In fact, what will become clearer to you novice thinkers is that the very fact of one’s survival becomes a big part of legacy. If you can’t stay healthy, that’s a flaw and once that can of worms is opened, we can go all sorts of places. Staying healthy is part of the program. If you can’t, you won’t and no one cries for you other than your sad, diapered little fans who are really just sport hooligans who could care less about tennis.

The idea that Federer’s 19th is blemished because he couldn’t play Djokovic in the semi-final, or Nadal/Murray in the final is so weak. Those three players lost prior to playing Federer. Can you wrap your brain around that fact? They didn’t play well enough to advance. Do you understand that?

I have to keep this somewhat focused since so many extensions arise – health and consistency are HUGE factors folks and like I have been arguing for almost a year now, the Djkollapse has been tragic. That’s part of that story, part of the 12 majors, his BH, etc.. Just like Nadal’s injuries are inseparable from his clay success and his non-clay inconsistency.

Please read more closely, with more discernment and breadth of knowledge. Please.

Next:

“Federer is the talented one who currently has the most slam titles. Nadal is the great fighter and clay court GOAT. Djokovic is the most complete if you include the mental aspect and has the highest peak level. They are all incredible players and it is unlikely that any of them will ever be officially crowned the GOAT.”

Someone explain how Djokovic is the most complete player. He’s a baseline grinder with superb flexibility, has a great ROS and a decent serve. This “most complete” claim is a vague statement that lacks any sort of definition/delineation. He has been described as having a very natural stroke, from his early days, his timing superbly natural, his turn through the ball exquisite. But there’s a lot more to tennis than FH and BH from the BL.

This will get played-out, historically. We will get to why Federer’s 2017 is not that surprising, but why Djokovic excelling at the age of 35-36 might be. Read that last sentence again (I have posed it a million times): how, do you gather, will Djokovic play at 33, 34 or 35? That has to do with one’s game, style and related health which play massive roles in one’s legacy. Sorry if this seems so obvious.

Lastly and most ridiculously:

“There are many more variables than what I touched on in this post. For instance the biased scheduling we saw at Wimbledon but far more importantly the influence of the mainstream media. By always promoting Federer as the embodiment of all that is good and noble and victimizing Djokovic as the villain they influence the way Federer and Djokovic are perceived and treated as a result.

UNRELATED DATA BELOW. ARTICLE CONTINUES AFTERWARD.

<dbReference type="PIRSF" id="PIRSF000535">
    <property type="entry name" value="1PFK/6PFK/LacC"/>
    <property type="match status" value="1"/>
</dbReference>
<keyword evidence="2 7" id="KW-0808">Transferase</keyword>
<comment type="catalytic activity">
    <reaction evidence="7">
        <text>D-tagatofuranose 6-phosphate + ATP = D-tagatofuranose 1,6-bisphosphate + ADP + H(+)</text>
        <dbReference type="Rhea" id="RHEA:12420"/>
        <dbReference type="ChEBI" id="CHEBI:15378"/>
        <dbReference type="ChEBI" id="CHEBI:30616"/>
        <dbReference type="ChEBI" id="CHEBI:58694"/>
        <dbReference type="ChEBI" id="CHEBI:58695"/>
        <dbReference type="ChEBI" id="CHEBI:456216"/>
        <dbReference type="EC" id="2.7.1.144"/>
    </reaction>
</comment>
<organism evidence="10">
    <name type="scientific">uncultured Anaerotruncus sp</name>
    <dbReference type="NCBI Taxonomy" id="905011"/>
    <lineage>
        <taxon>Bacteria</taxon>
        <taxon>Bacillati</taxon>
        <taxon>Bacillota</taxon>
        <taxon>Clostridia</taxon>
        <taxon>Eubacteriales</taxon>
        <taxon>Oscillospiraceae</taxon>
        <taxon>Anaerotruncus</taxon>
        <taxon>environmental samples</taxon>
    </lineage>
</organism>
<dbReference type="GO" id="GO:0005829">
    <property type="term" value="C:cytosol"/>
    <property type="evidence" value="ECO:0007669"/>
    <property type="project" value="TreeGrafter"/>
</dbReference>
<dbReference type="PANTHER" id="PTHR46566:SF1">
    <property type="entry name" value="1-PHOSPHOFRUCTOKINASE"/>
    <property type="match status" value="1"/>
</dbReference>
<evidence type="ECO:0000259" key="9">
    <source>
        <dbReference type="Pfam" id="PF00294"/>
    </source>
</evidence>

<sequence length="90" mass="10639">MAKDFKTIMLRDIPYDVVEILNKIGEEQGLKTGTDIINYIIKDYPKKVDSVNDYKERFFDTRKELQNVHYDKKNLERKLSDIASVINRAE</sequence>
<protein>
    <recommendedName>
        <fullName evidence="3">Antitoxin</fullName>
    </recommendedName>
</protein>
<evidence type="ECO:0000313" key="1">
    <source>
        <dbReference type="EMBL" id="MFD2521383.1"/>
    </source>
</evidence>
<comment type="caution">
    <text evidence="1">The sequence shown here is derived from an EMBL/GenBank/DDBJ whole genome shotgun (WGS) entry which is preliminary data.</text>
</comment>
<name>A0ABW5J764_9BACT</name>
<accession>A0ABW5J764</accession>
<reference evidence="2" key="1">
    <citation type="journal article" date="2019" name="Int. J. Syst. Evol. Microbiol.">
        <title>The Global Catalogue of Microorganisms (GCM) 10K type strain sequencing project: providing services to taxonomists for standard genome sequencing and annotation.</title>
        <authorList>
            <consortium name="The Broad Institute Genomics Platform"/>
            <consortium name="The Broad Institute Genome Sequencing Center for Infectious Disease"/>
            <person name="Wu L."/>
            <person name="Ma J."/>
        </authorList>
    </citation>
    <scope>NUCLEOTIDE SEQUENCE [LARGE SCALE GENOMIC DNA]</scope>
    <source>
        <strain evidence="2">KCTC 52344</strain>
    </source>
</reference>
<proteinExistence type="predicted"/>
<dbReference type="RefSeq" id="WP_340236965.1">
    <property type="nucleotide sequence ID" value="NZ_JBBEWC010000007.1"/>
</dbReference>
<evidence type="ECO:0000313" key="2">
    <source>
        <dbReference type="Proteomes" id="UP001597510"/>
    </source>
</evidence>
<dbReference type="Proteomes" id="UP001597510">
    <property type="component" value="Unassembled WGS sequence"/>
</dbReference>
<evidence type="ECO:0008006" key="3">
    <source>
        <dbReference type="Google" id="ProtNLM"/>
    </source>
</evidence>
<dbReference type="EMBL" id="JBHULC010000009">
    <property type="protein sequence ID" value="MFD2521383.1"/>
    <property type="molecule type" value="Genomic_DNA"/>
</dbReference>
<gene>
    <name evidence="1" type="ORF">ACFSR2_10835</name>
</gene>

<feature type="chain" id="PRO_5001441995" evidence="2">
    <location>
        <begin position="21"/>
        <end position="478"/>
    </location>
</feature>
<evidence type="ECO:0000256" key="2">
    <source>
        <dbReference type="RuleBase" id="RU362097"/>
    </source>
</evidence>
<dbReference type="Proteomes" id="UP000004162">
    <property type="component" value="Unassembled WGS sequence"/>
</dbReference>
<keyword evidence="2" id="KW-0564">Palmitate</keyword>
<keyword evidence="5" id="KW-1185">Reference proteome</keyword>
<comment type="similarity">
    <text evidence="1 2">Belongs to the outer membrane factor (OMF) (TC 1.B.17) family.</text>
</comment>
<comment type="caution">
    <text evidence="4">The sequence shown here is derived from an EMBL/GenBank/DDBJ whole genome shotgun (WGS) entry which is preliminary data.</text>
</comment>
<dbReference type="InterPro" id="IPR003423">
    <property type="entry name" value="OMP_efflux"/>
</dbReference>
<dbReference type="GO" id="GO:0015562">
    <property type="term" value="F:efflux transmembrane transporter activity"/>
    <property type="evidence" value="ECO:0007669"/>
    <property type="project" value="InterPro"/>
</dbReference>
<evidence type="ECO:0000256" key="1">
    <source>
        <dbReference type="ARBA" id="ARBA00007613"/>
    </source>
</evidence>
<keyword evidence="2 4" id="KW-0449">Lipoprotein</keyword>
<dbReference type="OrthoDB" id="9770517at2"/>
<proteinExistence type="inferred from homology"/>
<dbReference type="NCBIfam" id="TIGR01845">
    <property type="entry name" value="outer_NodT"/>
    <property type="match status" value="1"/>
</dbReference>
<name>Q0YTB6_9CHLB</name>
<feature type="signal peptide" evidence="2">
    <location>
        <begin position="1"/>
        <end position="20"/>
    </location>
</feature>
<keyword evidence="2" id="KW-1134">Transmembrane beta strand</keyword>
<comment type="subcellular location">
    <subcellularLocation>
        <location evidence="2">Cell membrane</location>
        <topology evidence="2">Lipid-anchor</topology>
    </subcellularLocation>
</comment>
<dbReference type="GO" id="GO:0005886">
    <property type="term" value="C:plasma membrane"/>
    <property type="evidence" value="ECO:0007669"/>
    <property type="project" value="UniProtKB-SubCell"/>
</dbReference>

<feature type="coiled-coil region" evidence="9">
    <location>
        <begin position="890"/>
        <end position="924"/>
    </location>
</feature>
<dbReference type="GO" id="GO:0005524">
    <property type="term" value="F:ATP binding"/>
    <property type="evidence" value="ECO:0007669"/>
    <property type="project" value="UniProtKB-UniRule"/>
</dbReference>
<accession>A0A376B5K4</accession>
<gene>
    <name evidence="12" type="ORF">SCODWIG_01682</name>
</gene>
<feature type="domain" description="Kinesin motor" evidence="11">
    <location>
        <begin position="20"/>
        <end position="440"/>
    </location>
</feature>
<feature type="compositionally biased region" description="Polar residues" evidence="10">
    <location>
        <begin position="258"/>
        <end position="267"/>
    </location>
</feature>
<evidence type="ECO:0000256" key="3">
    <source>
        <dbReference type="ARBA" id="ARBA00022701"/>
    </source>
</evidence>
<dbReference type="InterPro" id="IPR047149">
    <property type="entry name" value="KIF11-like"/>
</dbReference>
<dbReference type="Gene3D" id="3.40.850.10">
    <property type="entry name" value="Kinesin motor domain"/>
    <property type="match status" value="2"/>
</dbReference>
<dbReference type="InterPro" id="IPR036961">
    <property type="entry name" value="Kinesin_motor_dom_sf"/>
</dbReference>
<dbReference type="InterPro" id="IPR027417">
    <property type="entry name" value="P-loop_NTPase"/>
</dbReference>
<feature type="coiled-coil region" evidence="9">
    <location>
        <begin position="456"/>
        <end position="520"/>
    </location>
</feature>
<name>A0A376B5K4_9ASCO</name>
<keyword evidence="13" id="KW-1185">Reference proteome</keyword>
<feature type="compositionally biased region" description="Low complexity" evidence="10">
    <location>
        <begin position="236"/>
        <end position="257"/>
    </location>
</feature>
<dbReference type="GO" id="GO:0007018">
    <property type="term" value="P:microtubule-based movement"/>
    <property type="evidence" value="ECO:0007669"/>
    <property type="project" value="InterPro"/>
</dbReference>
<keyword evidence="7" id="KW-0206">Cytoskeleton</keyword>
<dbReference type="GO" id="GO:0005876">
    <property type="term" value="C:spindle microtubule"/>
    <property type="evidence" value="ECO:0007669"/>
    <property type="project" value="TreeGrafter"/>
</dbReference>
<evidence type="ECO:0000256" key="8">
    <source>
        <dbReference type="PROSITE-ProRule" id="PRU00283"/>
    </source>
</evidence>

The media has enormous power and in politics, the powerful use it for instance to win elections and to make people vote against their own interests. It is the ultimate brainwashing tool and very easy to fall for if you are not inclined to think for yourself and hold a certain skepticism for everything you hear in the mainstream media.

Anyway, the media is just one other factor that I wanted to include because it is part of a rigged system whether in sport, politics, or whatever the case may be. I never talked about it before but I saw how enormously influential it is in American politics and thought it is an underrated and overlooked influence in tennis.

But I will leave it at that. [. . .]”

Ha ha ha ha ha aha.  The media affects the results of matches? That’s the argument. Are you talking about the popularity of a player and how that affects the fans and therefore the playing environment? Right: I just articulated your argument more effectively than you.

If a player is beaten by the crowd, what’s that player’s prospects on tour? This is a joke, right? The media controls tennis matches. The popularity affects scheduling, etc. Does the media affect the draw? Was Djokovic’s victimization the reason he got such a soft draw at 2017 WB? Help us out here.

I know: part of the conspiracy is Roger gets a tougher draw, therefore his matches are against higher quality opponents, which encourages the organizers to put such a quality match-up on CC whereas Djokovic gets the shitty-easy draw so his matches can be moved to Court 1.

Is that what you fangirls are arguing? The softer draw was part of the conspiracy?

This sophomoric blogger completely loses his ass when he gets into world politics here, or American politics in particular and the role of the media. One can see he’s trying to add this political association to strengthen his argument that the media affects tennis matches. The media is big in politics; therefore, it’s big in tennis. Another weak logical fallacy, I’m afraid.